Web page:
When Deloitte surveyed 192 executives in U.S. companies in a variety of industries on their enterprise risk management plans in early 2012, the vast majority agreed that they would not continue doing what they have been doing.
Ninety-one percent stated that they plan to reorganize and reprioritize their risk management approach during the next three years. And more than half, 55 percent, say those changes are coming within the year. At the highest level, continued market volatility risks are to be monitored, along with regulatory, technology and geopolitical/political situations. Within technology and communications, social media joined the list as one of the newest areas of risk to the enterprise.
We don’t know the details of the current approaches these responding executives oversee, but 77 percent employ a centralized model and 20 percent a decentralized model. Thirty-six percent will be moving toward a more centralized model, which Deloitte says makes it more likely that knowledge of key risks reaches top leadership. The methods by which current risk management approaches will be modified remain fairly high-level:
- Elevating the profile of risk management throughout the organization (52 percent)
- Reorganizing risk management processes (39 percent)
- Providing additional training for staff (37 percent)
- Incorporating new technology (31 percent)
- Integrating into strategic planning (28 percent)
Interestingly, one key section of the survey report is titled, “Risk Management Is Now a C-Suite Issue,” indicating that until recently, that wasn’t the case. Indeed, at companies like IBM and CDW, Deloitte found that executives reported moving away from a situation in which risk management responsibilities were spread throughout the enterprise, to one in which the reprioritization and reorganization tactics brought the responsibility to senior management. Again, keep in mind, this is a trend in some of the largest U.S.-based companies, not SMBs.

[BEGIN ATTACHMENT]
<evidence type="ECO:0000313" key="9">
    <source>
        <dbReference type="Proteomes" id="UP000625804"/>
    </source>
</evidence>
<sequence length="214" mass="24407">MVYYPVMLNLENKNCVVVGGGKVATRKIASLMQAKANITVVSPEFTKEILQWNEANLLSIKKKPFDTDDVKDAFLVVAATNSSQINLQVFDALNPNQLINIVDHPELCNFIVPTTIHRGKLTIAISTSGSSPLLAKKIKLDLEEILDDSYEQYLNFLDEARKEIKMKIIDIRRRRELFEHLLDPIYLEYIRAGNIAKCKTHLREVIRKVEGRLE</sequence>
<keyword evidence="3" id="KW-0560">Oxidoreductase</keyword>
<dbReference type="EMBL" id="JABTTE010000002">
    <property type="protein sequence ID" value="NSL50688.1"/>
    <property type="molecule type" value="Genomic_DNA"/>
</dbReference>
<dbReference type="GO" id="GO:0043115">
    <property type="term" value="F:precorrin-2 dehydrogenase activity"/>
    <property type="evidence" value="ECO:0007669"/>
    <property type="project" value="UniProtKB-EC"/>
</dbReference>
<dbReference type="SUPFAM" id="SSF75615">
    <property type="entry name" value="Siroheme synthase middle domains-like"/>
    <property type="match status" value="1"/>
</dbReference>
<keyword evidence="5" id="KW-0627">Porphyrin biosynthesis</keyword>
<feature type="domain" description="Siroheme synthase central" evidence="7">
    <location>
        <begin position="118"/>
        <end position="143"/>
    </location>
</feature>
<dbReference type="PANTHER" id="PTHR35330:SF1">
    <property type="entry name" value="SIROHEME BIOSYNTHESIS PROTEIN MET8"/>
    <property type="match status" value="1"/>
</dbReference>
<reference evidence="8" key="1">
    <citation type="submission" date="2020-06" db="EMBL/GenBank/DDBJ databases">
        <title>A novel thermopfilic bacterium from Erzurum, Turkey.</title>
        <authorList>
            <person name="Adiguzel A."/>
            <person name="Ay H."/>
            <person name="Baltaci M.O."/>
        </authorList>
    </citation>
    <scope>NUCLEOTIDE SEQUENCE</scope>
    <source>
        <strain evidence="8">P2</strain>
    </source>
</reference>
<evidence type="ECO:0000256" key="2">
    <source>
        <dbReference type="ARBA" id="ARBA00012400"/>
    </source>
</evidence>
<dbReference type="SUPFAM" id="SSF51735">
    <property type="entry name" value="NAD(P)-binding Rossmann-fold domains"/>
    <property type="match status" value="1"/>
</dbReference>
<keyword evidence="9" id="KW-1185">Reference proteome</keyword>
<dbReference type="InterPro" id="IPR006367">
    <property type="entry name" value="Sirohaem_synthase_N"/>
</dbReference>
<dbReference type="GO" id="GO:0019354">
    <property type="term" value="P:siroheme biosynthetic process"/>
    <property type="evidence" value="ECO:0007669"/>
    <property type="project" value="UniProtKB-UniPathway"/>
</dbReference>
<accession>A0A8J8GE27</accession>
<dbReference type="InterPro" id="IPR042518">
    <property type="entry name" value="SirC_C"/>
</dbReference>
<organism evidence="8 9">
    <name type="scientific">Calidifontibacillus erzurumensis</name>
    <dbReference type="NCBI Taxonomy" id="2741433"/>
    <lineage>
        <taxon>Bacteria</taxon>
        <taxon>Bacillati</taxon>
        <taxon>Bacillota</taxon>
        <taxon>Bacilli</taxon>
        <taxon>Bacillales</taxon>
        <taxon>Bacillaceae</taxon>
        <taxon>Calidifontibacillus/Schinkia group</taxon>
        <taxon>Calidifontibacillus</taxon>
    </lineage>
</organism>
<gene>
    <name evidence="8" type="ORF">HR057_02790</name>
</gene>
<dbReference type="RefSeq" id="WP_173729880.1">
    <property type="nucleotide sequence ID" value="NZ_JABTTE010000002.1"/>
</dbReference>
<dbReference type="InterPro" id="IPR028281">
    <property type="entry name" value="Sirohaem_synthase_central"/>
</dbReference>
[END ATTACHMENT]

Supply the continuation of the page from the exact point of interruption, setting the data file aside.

What role might CIOs play in the reorganization efforts? Respondents report a low frequency of monitoring, and a mix of manual and automated dashboard reporting for executives. New identification or focus on risks will lead to the need for more automated and organized reporting, and respondents expect analytics packages to play a larger role.
In order to get that work done, some survey respondents said budgets will be adjusted. Eight percent said strategic risk budgets will be increased by more than half. About the same number said budgets for technology risk would rise similarly. Around half said they will see “minimal” change. While more budget may be difficult to secure, in terms of positive impact on the company’s bottom line and ability to plan strategically, the high level of interest in improved risk management reporting and tools creates one of the most prominent opportunities for CIOs.